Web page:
That’s very cool! So, I’m considering a Dimension 3D printer. Which model would suffice getting the guitar body? And, do you also use a 3D scanner?

My designs are in a concept stage at the moment. I hope to push the traditional guitar design and technology. I have a several well known guitar/tech/builder consultants that I will tap into as well, so as to not reinvent the wheel.


That’s very cool! So, I’m considering a Dimension 3D printer. How does Fortus compare to Dimension? Would you know which Dimension model would suffice making the guitar body? And, do you also use a 3D scanner?

My designs are in a concept stage at the moment. I hope to push the traditional guitar design and technology. I have a several well known guitar/tech/builder consultants that I will tap into as well, so as to not reinvent the wheel.

I have the next engine scanner and it is not as useful as I hoped. I too dreamed of sculpting a form and bringing into cad and creating models. It worked ok for the project I used it on two years ago but I haven’t used it much since. The data is not clean enough for manufacturing and it was more difficult to sculpt the forms in 3d after I had the model in place.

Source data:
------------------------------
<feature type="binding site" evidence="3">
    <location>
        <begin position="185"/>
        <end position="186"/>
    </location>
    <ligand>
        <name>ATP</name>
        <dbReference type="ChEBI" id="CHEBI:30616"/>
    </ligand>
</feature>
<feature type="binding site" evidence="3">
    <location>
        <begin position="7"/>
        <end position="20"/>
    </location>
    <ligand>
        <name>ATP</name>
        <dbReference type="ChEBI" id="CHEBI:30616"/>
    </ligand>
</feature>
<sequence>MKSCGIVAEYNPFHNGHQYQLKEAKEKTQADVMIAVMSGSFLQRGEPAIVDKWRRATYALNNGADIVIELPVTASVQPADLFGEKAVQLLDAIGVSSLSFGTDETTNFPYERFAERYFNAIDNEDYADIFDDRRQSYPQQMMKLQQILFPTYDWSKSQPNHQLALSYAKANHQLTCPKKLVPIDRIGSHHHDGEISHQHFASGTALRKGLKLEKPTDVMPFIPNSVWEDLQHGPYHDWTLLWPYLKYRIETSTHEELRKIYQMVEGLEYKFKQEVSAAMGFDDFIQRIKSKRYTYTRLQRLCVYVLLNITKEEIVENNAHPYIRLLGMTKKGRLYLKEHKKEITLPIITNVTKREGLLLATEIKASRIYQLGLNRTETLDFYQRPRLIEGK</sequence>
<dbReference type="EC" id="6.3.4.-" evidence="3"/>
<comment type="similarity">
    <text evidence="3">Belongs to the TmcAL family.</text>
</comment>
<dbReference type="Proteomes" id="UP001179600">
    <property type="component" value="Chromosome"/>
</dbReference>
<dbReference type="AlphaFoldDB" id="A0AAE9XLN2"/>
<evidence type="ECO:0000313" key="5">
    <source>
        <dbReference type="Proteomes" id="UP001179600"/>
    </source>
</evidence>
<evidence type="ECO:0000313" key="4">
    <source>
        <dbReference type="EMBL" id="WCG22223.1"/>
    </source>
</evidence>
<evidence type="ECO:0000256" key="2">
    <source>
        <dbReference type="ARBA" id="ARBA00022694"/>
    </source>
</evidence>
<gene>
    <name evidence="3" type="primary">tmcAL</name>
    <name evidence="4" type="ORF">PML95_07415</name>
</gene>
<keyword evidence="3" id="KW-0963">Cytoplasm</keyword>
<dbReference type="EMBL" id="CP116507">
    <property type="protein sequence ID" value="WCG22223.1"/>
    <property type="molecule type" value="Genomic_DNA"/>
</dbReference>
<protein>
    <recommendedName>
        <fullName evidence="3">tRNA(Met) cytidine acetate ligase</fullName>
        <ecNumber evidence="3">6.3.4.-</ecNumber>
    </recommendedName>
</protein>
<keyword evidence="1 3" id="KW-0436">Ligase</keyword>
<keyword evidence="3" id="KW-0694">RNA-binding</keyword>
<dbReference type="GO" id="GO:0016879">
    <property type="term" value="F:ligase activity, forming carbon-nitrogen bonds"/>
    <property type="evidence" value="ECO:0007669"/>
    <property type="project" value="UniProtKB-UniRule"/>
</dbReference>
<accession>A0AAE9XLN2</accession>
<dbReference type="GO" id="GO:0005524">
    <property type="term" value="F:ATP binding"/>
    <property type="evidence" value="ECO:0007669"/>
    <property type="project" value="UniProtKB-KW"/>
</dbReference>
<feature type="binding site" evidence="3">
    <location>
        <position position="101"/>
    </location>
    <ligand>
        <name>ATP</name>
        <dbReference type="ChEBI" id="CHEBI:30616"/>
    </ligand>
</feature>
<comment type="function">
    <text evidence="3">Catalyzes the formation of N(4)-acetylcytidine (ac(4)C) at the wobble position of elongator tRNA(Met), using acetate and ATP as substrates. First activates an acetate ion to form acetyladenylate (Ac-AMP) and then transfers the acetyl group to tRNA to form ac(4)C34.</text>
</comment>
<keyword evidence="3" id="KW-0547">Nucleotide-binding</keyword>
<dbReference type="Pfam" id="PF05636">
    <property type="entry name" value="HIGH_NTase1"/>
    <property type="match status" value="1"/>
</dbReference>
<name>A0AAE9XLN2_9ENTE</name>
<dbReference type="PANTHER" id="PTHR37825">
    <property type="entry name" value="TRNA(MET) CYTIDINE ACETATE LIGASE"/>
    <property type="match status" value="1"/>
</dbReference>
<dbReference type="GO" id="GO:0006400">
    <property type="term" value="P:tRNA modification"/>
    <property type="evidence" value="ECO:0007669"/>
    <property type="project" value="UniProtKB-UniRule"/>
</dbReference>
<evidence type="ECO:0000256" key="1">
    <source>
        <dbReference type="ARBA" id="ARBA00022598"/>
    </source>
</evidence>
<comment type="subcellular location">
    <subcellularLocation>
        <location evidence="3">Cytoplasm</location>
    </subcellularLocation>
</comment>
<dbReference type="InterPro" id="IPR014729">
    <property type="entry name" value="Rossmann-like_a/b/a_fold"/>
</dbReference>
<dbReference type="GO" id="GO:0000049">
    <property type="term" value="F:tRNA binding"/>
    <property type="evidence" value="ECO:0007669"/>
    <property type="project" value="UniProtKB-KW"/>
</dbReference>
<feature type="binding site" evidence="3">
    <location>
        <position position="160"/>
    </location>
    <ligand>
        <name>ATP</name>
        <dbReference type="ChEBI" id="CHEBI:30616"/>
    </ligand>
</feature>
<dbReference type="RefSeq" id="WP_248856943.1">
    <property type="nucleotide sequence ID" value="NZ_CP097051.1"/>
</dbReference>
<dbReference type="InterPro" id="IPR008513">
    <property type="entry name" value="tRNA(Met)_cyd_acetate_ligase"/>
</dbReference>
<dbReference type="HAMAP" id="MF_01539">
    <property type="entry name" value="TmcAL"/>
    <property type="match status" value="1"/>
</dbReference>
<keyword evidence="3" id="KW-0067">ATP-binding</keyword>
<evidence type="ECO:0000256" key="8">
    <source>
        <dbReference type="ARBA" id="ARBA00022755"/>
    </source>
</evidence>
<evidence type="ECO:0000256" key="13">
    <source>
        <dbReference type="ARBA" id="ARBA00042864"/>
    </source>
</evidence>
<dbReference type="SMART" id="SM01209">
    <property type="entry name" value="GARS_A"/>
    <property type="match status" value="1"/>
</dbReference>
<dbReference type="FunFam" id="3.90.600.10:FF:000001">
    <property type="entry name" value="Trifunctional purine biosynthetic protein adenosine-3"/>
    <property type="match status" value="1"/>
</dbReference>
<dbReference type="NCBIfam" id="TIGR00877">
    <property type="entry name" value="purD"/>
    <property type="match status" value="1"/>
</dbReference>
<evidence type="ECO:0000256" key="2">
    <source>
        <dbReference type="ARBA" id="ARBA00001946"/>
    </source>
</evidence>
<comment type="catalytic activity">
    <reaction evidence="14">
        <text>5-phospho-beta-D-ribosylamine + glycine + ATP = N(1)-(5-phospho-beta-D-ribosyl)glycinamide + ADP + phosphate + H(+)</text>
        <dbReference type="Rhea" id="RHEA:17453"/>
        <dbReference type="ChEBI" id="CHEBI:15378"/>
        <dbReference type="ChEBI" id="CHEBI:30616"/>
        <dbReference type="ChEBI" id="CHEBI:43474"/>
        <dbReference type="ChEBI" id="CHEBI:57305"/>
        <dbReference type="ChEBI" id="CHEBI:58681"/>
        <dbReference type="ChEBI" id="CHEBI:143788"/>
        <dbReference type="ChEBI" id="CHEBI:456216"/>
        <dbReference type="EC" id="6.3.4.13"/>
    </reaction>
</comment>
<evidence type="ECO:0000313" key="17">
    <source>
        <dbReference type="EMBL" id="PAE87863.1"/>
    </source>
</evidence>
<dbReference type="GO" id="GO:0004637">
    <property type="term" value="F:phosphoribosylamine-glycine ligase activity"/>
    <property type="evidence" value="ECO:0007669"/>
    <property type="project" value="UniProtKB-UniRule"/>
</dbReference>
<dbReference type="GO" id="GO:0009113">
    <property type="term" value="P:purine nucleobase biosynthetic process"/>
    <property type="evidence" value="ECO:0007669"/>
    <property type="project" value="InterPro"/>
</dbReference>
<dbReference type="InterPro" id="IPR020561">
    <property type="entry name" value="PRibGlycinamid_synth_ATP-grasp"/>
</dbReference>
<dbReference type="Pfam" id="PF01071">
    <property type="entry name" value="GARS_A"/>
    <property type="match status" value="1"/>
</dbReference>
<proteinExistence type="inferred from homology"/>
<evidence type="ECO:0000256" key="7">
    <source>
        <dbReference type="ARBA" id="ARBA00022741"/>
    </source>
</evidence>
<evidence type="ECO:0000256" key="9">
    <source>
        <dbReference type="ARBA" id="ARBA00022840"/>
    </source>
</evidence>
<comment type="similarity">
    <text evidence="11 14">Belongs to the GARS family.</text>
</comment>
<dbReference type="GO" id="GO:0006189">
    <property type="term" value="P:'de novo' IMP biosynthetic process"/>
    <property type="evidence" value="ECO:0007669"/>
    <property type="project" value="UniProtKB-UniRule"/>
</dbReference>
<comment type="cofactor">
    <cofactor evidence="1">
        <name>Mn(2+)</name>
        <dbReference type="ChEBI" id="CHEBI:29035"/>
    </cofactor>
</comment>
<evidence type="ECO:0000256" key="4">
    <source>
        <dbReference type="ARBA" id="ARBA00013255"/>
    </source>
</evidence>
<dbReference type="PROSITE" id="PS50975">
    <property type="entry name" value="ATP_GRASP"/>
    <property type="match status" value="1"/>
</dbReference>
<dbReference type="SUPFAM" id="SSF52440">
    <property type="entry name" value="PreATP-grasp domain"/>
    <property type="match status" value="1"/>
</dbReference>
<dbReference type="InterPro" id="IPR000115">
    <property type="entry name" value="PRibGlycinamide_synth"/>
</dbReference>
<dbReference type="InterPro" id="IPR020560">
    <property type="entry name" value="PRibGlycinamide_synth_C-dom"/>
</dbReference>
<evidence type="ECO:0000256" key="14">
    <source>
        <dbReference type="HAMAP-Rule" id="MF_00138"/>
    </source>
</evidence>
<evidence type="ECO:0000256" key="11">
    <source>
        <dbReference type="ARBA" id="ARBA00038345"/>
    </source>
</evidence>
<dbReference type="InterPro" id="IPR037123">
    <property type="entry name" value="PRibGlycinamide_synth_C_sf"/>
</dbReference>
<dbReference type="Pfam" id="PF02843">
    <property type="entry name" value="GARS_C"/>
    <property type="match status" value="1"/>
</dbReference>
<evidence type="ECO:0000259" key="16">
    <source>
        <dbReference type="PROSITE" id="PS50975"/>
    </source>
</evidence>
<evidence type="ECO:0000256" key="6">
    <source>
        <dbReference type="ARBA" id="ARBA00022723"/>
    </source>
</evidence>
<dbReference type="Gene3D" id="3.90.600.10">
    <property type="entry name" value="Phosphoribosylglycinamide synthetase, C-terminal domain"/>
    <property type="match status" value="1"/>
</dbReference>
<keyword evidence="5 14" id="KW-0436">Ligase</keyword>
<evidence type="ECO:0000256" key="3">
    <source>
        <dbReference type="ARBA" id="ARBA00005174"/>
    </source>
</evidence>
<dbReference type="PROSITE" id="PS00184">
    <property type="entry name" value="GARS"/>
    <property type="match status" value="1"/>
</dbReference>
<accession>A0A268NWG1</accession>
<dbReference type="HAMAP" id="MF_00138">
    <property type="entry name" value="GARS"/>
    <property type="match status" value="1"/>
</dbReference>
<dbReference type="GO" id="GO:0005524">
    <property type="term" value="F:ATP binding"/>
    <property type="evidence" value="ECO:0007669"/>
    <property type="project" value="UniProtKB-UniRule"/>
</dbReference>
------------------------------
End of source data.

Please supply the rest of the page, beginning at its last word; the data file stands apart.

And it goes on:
The accuracy is best suited for a model the size of a soda can and there is a macro mode for larger objects. I haven’t tried it.

You have to scan the model at different angles and then stitch the part together from the different scans. It’s pretty tricky to mach them up. I doubt that you could have a clean enough stitched scan to build a part from.

If you are totally sold on the system I might consider selling mine. Let me know.

You might be better off exploring a digitizer attached to a mill or a arm digitizer for your application. I don’t think there’s any way around mastering 3d software. With a digitizer you could directly input points on your model. I personally don’t have experience with them.

One more thing, when your serious about introducing your guitars, I helped a guy who develop a pretty cool bridge. He is selling the bass bridge for custom builders. http://www.ksmguitars.com/bridge.html

building something the size of a guitar with an additive process ‘desktop’ machine will be pretty expensive (£200 per 2kg? of either model or support cartridge for the Dimension), and you’ll need to build in chunks small large enough to fit inside the build envelope. The material choice will be extremely limited, as will the functionality and resolution of the parts and ability to finish/paint them to perfection…
In defence of desktop RP though, you do have the possibility of rapid manufacturing forms that would be impossible using CNC or mass manufacture. Also if you ever design smaller products, a desktop printer really comes into its own.